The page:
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I had a lot of fun at the AALL annual meeting in Boston. It’s making me rethink professional conference attendance. Not necessarily not going, but having to be more deliberate to get what I want out of it. Last year, I found the numbers of people a bit much, and figured it was post-pandemic. But it’s not, for me. It was good to learn that, because now I can think about how to do something to manage it.
In Denver last year, I knew that, post-pandemic, I needed to make an effort. It had been years without seeing people in-person. I had a chance to have a great one-on-one with a new colleague, which we scheduled before the conference started. I also just sat in the conference space. I figured, if nothing else, people might just sit down adjacent or people I didn’t know were there would spot me.
It doesn’t always go the way you want. I had one attendee come up and stand, for what felt like hours, and talk down to me where I was sitting. I could have stood. They could have sat. I expect we both were unsure how long the interaction would last, with me hoping it would be short. (Usually, if it’s someone I want to talk to, I ask them to sit if that’s what I’m planning to do)
I hadn’t really considered what I would do differently for Boston. I went in with a short-list of folks I’d said I was going to look for, who I knew were there. I was able to catch up with the folks who started me off in law librarianship. I sat down with some folks who I had only met in business meetings and had a chance to just visit, and bumped into others between sessions and shot the breeze.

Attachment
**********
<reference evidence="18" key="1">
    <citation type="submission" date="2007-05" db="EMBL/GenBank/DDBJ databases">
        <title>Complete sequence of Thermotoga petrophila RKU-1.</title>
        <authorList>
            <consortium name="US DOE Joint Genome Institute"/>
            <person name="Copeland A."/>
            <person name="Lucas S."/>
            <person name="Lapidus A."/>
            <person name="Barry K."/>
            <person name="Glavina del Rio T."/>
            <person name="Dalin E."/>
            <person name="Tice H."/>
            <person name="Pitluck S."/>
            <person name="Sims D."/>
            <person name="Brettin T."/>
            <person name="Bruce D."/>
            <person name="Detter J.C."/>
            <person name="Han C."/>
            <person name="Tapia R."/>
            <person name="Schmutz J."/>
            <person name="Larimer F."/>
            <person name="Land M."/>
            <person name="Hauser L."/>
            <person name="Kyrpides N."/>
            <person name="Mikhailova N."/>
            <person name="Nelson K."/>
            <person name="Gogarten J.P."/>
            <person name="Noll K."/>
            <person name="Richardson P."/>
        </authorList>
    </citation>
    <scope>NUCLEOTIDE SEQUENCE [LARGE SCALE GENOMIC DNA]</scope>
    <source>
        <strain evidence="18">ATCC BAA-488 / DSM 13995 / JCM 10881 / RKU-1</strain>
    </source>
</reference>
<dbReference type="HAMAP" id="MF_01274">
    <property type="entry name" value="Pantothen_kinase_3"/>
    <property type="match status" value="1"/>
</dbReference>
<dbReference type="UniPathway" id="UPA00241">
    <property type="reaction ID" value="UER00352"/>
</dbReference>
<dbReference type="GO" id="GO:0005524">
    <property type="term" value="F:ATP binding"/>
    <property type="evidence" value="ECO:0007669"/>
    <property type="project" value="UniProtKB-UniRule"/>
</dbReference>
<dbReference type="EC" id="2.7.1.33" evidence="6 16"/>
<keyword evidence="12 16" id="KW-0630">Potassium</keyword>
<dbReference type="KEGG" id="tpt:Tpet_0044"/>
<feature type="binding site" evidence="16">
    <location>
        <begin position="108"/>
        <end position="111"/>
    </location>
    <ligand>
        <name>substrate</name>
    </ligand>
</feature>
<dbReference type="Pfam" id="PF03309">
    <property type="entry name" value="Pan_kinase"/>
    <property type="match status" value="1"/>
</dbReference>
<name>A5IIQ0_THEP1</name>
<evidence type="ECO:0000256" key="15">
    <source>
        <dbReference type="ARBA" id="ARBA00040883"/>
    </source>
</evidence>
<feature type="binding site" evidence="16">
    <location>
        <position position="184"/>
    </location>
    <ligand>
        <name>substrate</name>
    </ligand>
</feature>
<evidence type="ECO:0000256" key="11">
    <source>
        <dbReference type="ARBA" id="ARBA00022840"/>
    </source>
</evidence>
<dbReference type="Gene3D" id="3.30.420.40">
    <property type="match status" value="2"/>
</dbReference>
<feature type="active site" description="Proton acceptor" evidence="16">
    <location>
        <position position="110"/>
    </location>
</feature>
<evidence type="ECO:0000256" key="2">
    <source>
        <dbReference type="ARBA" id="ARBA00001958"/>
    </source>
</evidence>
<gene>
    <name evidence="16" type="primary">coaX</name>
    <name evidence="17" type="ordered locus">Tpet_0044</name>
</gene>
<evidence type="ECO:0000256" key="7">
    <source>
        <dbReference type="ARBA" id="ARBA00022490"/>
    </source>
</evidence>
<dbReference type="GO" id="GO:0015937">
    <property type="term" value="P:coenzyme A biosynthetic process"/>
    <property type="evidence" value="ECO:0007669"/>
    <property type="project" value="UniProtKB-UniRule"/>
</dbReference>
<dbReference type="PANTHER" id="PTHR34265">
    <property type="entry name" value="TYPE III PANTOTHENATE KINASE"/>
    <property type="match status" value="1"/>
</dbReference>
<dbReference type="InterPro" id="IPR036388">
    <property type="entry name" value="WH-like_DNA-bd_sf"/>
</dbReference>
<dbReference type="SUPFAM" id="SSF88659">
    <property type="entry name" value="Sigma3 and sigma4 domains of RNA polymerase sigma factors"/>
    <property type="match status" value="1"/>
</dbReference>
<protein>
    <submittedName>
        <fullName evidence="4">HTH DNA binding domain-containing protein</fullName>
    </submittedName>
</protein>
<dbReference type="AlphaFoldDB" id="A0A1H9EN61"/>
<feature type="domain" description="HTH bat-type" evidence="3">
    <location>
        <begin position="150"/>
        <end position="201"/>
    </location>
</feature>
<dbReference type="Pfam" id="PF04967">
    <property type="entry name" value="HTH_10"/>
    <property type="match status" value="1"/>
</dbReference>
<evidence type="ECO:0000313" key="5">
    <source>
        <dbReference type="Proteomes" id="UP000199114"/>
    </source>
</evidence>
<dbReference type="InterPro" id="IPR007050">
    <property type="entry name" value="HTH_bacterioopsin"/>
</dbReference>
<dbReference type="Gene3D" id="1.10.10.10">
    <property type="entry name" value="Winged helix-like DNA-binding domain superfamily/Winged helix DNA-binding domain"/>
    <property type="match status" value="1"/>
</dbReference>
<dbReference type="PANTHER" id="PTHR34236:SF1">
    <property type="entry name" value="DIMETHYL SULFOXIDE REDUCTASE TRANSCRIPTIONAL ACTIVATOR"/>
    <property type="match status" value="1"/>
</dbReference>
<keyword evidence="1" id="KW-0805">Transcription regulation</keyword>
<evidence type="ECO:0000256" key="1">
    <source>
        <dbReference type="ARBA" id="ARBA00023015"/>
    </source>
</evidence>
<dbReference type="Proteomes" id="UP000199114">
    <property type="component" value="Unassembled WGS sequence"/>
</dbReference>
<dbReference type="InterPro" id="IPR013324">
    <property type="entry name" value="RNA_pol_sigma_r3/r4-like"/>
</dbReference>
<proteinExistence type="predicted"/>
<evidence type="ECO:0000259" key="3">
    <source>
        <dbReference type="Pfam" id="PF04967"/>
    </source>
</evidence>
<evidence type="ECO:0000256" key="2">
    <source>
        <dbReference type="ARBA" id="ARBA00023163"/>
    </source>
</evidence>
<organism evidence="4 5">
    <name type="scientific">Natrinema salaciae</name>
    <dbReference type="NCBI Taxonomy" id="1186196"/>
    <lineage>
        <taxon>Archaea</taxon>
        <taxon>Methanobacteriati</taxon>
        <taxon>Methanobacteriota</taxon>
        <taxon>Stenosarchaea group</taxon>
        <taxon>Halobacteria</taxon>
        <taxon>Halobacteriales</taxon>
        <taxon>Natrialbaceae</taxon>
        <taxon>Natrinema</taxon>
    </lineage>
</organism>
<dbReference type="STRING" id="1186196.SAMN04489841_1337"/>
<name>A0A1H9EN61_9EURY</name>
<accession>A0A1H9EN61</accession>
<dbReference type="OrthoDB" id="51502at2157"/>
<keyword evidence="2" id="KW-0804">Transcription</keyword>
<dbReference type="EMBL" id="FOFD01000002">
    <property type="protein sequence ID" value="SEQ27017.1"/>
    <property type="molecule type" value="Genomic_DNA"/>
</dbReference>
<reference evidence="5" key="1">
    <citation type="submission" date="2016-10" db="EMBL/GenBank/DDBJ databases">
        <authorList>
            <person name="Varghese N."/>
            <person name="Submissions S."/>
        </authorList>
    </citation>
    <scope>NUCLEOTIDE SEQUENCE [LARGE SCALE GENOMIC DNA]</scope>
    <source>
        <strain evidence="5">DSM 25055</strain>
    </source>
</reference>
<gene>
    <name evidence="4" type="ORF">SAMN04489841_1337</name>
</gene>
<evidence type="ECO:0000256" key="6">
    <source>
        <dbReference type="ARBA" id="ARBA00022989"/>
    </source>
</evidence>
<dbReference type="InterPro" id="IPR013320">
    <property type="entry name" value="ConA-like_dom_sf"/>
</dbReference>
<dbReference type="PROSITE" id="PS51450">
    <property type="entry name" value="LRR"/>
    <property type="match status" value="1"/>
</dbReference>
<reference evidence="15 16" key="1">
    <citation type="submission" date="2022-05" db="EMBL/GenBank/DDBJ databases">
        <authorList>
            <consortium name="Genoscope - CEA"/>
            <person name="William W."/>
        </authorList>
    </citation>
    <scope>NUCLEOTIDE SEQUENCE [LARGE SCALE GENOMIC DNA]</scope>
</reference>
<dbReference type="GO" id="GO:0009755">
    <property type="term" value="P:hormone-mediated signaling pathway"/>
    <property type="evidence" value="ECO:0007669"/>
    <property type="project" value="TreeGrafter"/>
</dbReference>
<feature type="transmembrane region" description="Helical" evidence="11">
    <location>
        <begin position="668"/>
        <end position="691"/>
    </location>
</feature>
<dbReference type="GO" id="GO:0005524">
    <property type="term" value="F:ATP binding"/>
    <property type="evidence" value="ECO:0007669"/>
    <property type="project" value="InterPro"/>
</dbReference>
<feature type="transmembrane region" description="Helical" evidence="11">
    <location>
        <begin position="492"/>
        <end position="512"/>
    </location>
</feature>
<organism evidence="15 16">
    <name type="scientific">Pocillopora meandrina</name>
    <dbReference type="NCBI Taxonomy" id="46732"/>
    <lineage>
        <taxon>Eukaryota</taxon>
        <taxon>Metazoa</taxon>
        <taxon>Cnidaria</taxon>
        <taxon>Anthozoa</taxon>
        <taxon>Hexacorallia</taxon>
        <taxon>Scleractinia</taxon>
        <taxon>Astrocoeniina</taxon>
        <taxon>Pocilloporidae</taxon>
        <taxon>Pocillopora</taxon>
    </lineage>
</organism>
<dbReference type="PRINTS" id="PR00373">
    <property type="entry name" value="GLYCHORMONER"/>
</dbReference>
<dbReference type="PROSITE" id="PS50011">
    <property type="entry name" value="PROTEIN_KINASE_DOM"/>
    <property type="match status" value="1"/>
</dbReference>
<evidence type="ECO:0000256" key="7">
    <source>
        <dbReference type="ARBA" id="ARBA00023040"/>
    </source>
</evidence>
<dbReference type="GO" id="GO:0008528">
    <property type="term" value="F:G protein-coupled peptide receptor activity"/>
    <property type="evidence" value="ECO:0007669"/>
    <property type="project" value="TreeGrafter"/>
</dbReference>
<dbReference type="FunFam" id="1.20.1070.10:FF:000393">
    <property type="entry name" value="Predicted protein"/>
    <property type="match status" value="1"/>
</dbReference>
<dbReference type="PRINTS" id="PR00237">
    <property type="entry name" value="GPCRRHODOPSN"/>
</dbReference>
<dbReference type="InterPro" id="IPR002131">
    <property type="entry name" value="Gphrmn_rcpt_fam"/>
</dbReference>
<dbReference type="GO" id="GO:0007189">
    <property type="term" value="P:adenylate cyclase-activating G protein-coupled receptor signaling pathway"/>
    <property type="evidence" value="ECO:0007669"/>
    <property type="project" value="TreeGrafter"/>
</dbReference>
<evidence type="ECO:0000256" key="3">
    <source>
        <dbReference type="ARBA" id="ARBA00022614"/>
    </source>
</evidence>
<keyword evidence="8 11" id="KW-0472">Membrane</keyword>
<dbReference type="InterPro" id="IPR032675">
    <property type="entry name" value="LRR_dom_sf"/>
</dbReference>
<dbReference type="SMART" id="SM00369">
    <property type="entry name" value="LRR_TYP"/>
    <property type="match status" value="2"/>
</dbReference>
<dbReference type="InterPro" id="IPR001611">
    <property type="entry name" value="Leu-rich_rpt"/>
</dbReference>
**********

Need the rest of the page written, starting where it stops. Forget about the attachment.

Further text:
There was still something, though. Me.
That’s anxiety for me. You’re anticipating all the things that can go wrong, not necessarily the probability of those things. I try to keep my anxiety under control but I’m not always great at it.
The thing that unsettled me was the kindness of strangers. You may know that I’ve been trying to help my brother for about 4 and a half years. I have not experienced a terminal illness but I have imagined it’s not dissimilar in how people’s responses to it manifest themselves.
Over the years, folks who know me might check in and see how things are going with Paul’s case. The ones who know me really well mostly check in on my mental health when it’s popped up in the media and I’m having to do interviews.
The hardest times are when it pops up unexpectedly. I was on a video call with a San Diego group and someone I only know from those interactions asked how Paul’s case was going. It was a bit jarring and there’s not much I can say. This is particularly true because I don’t talk about it at work and there are people I interact with who have no idea. So someone asking in a meeting or call may be enlightening other folks who didn’t know before.
The perhaps unique factor in Paul’s case is that it has political implications. As time has gone on, some Americans have staked out political positions based on how the Trump and Biden Administrations have acted. Some of these interactions with me reflect that. They show support or concern for Paul’s situation or our family, but while also denigrating this or that politician or U.S. government department.
It probably goes without saying that I say as little as possible to reinforce anyone’s perception. It means stepping into a persona I use for media interactions when I’m dealing with colleagues or other well-intentioned folks. One thing I have learned pretty deeply in the past few years is how to deflect or be non-committal.
One challenge that keeps the anxiety perpetually bubbling is that you can’t always anticipate when these interactions will arise. Like this random text I received on Google Voice recently from an unknown phone number:
That’s not really something you can respond to directly. Also why would you text someone random out of the blue like that? It’s better than this sort of voice mail message:
It means I don’t always answer phone calls and am careful with phone numbers. When a Board member asked me for my cell number, I declined. It’s not a number I make available to people outside of my family.